Do You Want To Be A Journalist?

Do you want to make a living by snooping officials? Are you inquisitive by nature? Do you have a way with words? If you have answered all the questions in the affirmative, then you possibly have strong journalistic skills. So what's stopping you from claiming the next Pulitzer?

Journalism is all about communicating information through various media and involves the collection and dissemination of news through articles, speech or visuals. There are various categories in journalism. Read the details as given below and then choose what is the best fit for you.

Reporting: It implies coverage of any kind of event to get a story. Wherever possible, reporters research the background of a subject before beginning first-hand investigation. Whatever the issue, they are expected to present a clear and unbiased account of the facts they have gathered and particularly in controversial cases to include points of view of those involved.

Reporters must compose stories quickly and meet tight deadlines. Accuracy, brevity and speech are the most important factors. They do not have fixed timings and travel frequently, often to remote areas or trouble spots to cover the action.

Correspondent/Specialist Reporting: Involves reporting either on a topic of specialisation, or from a place other than the paper's headquarters.

Special correspondents often report on general news for the most part covering their area of expertise only as the need arises. Their aim is to interpret and explain news, and comment on the events, trends and causes behind it. Specialisation can range from politics, foreign affairs, finance and law to sports, culture or health and environment.

Few correspondents concentrate only on specialist writing. Those who do, such as syndicated columnist, usually contribute to several papers at the same time. The number of specialists/correspondents working for a paper depends on its size, circulation and resources.

News/Features Editing: This is for journalists with good organising skills. This is primarily a desk job involving little or no reporting. News and features editors control reporting staff, allocate assignments and attend editorial conferences.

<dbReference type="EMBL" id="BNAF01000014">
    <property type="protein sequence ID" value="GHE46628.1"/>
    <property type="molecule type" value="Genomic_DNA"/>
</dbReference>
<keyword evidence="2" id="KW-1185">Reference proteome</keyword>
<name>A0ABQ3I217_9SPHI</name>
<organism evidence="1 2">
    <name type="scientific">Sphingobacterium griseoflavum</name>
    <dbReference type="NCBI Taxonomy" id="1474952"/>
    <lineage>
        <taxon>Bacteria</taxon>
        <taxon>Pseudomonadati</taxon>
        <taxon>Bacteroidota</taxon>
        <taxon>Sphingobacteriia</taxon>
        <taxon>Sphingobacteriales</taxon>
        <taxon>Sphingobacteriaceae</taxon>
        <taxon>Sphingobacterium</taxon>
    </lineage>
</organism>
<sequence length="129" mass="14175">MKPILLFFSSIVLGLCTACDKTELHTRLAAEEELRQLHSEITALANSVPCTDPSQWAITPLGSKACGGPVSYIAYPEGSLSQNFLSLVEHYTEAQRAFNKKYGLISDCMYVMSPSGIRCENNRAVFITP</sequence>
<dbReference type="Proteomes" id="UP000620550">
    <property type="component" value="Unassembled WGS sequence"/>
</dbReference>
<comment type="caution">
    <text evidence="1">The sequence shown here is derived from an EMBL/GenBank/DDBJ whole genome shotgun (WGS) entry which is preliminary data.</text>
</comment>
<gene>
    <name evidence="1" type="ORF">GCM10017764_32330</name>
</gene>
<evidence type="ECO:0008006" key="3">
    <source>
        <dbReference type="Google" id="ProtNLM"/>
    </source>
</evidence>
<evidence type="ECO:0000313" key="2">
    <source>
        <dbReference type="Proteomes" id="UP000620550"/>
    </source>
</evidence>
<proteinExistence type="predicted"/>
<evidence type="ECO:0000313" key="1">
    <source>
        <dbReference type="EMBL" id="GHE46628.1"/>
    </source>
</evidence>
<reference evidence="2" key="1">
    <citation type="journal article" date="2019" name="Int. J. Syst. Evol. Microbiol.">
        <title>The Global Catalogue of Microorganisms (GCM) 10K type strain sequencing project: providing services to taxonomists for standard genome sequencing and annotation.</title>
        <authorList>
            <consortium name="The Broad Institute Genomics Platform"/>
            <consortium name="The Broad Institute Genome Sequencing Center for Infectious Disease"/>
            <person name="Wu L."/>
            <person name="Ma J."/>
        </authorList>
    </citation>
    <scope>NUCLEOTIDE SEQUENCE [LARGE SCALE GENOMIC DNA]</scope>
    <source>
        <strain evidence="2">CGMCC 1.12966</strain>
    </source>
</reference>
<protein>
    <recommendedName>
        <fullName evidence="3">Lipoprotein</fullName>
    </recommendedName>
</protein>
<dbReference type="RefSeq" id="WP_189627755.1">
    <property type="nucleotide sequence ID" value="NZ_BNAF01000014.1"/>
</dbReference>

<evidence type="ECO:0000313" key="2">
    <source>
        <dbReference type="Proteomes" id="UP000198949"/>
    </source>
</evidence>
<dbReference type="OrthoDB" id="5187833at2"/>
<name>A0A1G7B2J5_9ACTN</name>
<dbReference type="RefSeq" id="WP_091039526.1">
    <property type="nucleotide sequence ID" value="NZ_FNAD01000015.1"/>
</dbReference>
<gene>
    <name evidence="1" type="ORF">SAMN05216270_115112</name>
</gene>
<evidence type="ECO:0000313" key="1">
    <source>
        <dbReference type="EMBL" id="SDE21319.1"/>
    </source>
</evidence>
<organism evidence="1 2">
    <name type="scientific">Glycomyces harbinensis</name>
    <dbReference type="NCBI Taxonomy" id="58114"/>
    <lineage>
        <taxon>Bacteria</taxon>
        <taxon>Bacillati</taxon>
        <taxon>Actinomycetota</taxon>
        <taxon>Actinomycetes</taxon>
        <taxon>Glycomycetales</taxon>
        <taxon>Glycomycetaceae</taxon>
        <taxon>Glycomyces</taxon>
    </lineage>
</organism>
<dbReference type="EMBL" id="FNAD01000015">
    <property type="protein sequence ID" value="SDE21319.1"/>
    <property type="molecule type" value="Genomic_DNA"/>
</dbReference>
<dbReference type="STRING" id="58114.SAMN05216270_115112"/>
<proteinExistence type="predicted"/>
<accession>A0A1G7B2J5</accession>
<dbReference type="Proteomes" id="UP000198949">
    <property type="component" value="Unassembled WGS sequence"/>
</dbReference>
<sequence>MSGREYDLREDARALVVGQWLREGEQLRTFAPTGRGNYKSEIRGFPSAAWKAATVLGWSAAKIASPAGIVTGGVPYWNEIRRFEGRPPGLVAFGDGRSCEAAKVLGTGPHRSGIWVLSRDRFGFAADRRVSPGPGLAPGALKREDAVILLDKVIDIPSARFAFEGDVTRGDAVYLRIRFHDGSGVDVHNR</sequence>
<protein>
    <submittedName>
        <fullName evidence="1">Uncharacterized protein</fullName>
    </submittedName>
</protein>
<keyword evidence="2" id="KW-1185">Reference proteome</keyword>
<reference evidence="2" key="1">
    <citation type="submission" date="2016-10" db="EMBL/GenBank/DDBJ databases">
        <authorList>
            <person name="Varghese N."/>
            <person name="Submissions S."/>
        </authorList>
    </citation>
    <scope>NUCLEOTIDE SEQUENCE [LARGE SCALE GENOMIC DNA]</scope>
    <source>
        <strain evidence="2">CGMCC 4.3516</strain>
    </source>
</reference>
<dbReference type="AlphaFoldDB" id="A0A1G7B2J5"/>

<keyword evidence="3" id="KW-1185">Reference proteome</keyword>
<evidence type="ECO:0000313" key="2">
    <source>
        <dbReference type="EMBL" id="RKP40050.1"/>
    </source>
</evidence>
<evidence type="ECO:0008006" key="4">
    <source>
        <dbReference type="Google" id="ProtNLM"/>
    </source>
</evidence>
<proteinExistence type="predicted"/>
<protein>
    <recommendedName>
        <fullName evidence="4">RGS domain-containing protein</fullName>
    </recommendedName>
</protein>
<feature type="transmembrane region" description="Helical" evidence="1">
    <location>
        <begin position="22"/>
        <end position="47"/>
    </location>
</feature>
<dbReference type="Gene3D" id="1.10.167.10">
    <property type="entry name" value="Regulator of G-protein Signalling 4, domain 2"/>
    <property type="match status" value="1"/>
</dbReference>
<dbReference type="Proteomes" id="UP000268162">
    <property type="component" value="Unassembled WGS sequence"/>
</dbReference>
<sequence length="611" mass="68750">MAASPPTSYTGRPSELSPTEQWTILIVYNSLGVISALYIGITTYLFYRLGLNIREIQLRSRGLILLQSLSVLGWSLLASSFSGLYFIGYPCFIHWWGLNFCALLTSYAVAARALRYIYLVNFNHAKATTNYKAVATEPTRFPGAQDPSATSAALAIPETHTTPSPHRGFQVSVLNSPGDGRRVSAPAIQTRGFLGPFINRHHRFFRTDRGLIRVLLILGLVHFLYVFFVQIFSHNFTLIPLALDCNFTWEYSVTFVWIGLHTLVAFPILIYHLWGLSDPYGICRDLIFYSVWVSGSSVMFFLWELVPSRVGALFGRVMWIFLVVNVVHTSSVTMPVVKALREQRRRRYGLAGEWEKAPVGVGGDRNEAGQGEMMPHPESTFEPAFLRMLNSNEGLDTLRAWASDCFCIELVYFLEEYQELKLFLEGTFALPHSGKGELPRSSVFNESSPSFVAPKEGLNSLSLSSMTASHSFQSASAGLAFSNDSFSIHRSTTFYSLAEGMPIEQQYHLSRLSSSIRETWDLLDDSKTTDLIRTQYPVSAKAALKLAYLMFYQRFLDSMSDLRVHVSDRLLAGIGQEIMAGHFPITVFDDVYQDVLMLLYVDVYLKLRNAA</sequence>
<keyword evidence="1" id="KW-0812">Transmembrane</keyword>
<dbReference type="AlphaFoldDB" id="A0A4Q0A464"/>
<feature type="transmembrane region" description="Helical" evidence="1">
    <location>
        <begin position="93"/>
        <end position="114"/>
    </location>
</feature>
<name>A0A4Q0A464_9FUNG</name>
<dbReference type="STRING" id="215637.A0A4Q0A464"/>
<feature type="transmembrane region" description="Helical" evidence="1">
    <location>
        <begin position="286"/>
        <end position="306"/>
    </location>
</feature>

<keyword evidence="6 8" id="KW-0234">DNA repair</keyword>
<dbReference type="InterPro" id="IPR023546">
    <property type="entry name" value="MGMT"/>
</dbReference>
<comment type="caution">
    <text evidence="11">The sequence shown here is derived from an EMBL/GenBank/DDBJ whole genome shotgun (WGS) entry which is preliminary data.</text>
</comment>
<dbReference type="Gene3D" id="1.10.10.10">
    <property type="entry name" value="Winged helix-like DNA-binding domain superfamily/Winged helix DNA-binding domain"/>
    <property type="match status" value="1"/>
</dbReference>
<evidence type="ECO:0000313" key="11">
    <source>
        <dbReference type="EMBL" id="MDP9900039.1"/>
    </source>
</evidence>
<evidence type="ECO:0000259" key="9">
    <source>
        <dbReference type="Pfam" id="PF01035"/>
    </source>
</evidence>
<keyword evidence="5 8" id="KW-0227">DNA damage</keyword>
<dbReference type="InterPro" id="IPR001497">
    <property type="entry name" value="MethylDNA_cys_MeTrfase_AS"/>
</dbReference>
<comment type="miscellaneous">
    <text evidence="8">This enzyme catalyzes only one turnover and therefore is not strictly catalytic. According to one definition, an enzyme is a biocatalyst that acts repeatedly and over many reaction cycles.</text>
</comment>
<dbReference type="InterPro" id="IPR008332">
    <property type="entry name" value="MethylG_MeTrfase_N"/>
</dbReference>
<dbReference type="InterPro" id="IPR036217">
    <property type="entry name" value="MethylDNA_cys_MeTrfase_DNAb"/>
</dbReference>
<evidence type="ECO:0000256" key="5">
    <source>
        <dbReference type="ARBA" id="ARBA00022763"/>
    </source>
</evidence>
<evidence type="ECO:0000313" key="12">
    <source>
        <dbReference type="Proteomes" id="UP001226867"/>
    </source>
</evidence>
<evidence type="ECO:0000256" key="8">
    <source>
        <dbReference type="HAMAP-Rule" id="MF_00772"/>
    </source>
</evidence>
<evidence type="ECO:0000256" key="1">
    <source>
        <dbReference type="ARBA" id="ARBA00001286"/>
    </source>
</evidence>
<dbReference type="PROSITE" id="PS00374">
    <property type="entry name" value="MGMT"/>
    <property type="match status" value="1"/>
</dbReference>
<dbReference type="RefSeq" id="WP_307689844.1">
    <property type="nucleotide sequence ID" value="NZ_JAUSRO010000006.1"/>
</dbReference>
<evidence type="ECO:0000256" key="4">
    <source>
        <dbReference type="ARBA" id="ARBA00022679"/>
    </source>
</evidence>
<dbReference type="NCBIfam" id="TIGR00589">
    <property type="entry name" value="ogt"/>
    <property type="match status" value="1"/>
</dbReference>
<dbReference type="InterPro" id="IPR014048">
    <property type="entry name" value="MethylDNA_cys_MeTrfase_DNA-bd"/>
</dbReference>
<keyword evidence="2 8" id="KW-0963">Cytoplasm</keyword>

Sub-Editing: Sub-editors are required to re-write stories to fit the space assigned; spruce up introductions and language, proof copy for spelling and punctuation; and sometimes give the story a 'slant' or focus of interest. They write headlines and sometimes, in consultation with the night or assistant editor, compose page layouts. Subbing is a desk job that involves teamwork
and is always done under tight time constraints. Sub-editors in newspapers work in shifts and therefore are on duty at odd hours.

Feature Writing: Is more descriptive and detailed than news reporting and can cover any topic of general interest. Experienced journalists or specialists usually write them. Often, freelancers are commissioned to write features for regular or weekend papers.

Columns: Topics can be general, usually a look at something from the writer's personal viewpoint or specialised, if the columnist is an expert on a particular subject. Sometimes, writers from other papers are invited to contribute their articles on a regular basis and are called 'guest columnists' Commentators are critics who review development in special areas like politics, sports, consumer affair, music, art or literature. They are also usually called columnists.

Leaders/Editorials: Are written by the editor, a special correspondent or experienced journalists and are full-length expressions of editorial opinion on a topic of current interest.

Cartoons/Graphics: Range from cartography, graphics and illustrations that enhance a story to caricatures and cartoons that comment on public figures or events.